Bakersfield College student helps Romania

Bakersfield College student helps Romania

Javier Valdes

Nannette Gonzalez is the president of Father's Care Ministry, a non-profit organization established in 1997.

Elizabeth Castillo, Editor in Chief

Bakersfield College student Nannette Gonzalez saw a need for a legitimate foster care and adoption program in Romania. With a little extra faith, she turned this social issue into a solution for children across Romania.

“Our non-profit rescues abandoned babies from being institutionalized and places them in a loving, nurturing home,” she said.

Father’s Care Ministry began as an idea in 1994 and came to fruition in 1997. Gonzalez first visited Romania on a two-week outreach but ultimately lived in the country for 17 years. She found the country to be very bleak, but felt an urge to stay because of the children in need.

“I saw enough sadness to last a lifetime,” she said. “In Romania, gray, black and brown were the only colors I saw, but the kids drew me to that country.”

Since its inception, according to Gonzalez, the organization has saved hundreds of children from government-run orphanages and facilities. One of the many things that struck Gonzalez was how malnourished the children were. She said that children were usually three years older than they looked, because of malnutrition. To combat the malnutrition, Gonzalez said she would give them milk that was composed of 26 percent fat.

“The kids were so skinny,” she said.

Gonzalez, 56, said that she began the non-profit with hesitation. She knew it would be a tremendous undertaking but relied on a higher power to propel her forward.

“I knew it would take a lot logistically, to learn the culture and the language,” she said. “God spoke to my heart, and I felt a divine appointment.”

Father’s Care Ministry is based out of the U.S., but Gonzalez also had to register it as a non-government organization overseas. The organization originally helped facilitate adoptions of Romanian children all around the world. Children found homes in the U.S., Ireland, Spain and England. Some children were adopted and grew up in Bakersfield. While the international adoptions were very successful, ultimately they became illegal.

“The European Union found that people were selling kids in the black market,” Gonzalez said. “Now there are no international adoptions.”

Although Gonzalez’s organization can no longer work with international adoptions, she said that Father’s Care Ministry still works with finding foster and adoptive families within Romania. The organization also helps children with disabilities and illnesses receive proper medical treatment. Gonzalez said that children from Romania come to the U.S. on medical visas and are given treatment at the UCLA medical center and Rady Children’s hospital in San Diego.

Gonzalez recounted the story of a Romanian child with Apert syndrome. Her condition became life threatening and she was able to receive surgery at Rady Children’s hospital for free. The surgery typically costs $500,000.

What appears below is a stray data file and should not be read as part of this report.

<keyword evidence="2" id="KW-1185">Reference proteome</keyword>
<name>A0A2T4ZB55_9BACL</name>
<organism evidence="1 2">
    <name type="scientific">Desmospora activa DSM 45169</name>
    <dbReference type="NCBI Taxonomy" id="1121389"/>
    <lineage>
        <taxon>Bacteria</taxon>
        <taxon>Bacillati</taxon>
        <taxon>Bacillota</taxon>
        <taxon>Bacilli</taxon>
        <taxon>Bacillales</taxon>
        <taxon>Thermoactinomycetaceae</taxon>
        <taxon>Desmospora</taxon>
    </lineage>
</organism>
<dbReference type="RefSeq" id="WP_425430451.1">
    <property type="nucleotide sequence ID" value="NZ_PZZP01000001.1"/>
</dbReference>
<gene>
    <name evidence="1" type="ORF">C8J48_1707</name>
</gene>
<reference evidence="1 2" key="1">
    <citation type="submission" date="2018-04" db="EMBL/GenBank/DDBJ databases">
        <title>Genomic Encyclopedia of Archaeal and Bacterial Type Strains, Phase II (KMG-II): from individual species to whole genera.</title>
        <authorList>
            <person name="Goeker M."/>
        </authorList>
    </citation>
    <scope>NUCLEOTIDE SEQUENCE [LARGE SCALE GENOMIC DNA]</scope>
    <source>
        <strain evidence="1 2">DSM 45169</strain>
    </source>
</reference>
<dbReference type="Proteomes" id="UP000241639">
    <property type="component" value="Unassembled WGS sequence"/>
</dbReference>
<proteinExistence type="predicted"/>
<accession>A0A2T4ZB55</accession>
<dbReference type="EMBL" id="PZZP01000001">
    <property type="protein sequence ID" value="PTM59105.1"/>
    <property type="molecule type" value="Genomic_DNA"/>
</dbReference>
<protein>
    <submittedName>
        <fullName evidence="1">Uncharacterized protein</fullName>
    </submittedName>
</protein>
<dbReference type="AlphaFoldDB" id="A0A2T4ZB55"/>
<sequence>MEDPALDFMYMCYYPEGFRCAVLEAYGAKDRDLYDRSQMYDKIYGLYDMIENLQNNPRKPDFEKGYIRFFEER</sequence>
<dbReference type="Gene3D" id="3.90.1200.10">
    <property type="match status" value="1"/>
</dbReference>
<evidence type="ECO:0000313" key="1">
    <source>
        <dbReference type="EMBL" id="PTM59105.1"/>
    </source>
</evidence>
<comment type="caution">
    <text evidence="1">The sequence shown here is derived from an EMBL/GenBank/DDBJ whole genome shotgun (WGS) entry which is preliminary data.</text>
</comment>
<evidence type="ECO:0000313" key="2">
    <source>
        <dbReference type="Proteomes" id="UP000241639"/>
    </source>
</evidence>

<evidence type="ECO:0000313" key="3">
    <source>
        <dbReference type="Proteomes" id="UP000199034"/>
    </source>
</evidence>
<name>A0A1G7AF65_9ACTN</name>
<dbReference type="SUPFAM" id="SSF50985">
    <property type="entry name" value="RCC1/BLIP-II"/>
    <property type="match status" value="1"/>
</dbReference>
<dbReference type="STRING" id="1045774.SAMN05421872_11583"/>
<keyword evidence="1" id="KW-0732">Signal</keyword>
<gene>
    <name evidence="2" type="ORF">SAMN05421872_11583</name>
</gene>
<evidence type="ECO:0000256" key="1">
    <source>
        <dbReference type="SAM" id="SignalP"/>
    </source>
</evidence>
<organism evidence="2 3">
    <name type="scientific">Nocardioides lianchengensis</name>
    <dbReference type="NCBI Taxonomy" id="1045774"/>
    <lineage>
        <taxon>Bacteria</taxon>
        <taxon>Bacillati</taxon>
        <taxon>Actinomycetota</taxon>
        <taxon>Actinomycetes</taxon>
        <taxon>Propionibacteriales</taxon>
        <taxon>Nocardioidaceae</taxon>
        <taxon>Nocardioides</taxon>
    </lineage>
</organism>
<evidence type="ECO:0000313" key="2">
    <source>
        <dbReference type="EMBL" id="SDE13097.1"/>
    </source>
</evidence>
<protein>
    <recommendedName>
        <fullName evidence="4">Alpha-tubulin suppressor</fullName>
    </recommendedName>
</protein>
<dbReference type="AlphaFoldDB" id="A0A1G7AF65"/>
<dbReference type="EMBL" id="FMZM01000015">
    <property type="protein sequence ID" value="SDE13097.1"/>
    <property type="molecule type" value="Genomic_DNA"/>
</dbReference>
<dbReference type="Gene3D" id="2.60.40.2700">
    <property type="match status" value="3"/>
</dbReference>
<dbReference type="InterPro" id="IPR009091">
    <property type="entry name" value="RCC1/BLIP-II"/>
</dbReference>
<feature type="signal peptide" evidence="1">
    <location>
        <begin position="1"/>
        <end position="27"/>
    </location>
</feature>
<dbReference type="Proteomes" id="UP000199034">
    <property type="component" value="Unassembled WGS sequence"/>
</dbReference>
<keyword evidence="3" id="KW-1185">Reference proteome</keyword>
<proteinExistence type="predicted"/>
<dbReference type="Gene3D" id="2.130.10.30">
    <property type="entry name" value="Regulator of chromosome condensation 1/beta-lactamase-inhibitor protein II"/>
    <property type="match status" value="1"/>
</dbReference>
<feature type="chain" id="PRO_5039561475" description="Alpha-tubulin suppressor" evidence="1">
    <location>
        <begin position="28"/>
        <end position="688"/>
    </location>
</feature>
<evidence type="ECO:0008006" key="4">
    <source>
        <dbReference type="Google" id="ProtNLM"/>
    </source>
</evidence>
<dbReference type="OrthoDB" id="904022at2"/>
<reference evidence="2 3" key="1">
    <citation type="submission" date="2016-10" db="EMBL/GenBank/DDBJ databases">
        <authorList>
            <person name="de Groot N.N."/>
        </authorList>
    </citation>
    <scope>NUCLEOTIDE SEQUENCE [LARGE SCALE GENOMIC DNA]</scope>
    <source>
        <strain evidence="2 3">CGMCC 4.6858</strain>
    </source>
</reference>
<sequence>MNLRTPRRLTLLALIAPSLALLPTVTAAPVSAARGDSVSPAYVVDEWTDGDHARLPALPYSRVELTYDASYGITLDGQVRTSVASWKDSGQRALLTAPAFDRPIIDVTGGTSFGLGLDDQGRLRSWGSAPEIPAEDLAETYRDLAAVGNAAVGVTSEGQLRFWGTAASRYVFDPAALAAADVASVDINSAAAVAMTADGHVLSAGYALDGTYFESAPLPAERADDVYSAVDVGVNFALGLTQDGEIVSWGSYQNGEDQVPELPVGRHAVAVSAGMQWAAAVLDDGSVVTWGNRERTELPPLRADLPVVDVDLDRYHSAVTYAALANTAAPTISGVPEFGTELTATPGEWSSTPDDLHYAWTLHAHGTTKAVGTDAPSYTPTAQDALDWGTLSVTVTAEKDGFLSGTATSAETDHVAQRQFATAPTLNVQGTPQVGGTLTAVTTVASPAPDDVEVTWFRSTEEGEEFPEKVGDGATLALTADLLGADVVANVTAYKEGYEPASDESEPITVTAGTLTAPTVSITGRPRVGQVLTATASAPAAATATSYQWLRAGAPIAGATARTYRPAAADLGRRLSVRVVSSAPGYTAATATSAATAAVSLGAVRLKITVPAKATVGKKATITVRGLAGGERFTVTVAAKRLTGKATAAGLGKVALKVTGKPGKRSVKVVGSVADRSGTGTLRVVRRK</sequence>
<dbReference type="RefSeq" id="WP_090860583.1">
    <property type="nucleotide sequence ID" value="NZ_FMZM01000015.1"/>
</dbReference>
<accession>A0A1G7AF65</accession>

“I love the U.S.,” Gonzalez said. “There are so many resources and we give back. Many of my kids would’ve ended up dead without [help from] California doctors.”

In another instance, a pediatric neurosurgeon also made four trips to Romania with his medical team to continue treatment on children there. Father’s Care Ministry has helped children with Spina Bifida and Cerebral Palsy receive proper treatment.

In Romania, nationals run the organization, which is what Gonzalez ultimately hoped to achieve. Although Gonzalez currently lives in Bakersfield, she still makes trips to Romania. Her organization is currently raising funds to send foster children and their foster parents to a summer camp in the Carpathian Mountains.

She hopes to raise $10,000 and Father’s Care Ministry relies solely on donations. Her last trip to Romania was in October of 2014 and she will return in July. Gonzalez also accepts volunteers and loves involvement from people around the world. She worked with a volunteer from Australia and even brought a CSUB graduate to Romania as well.

Although Gonzalez said it was difficult to return to Bakersfield after 17 years abroad, the move was necessary for her to continue to pursue her dreams. Gonzalez is a nursing major at BC and hopes to eventually work for Doctors without Borders as a missionary nurse. She even started her education while still abroad.

“I was living in Romania and took classes at BC online,” she said. “I did English 1A online while I was in Romania.”

Gonzalez plans to graduate in 2018 and wants to work in Mexico, Ethiopia, and South America to utilize her Spanish-speaking skills. Gonzalez is fluent in Spanish although she now feels that she speaks Romanian better. To keep her verbal skills strong, Gonzalez found Romanian individuals living in Bakersfield. When she visits the yarn store where they work, she loves to speak Romanian.

Gonzalez attends BC full time and works part time in the Office of Student Life. Although attending college is difficult, Gonzalez refuses to give up on her dreams. She said that individuals shouldn’t let fear stop them from achieving success.

“In America, you could follow your dreams,” she said. “It’s our fear that keeps us from doing the extraordinary.”

To learn more about Father’s Care Ministry or to get involved, visit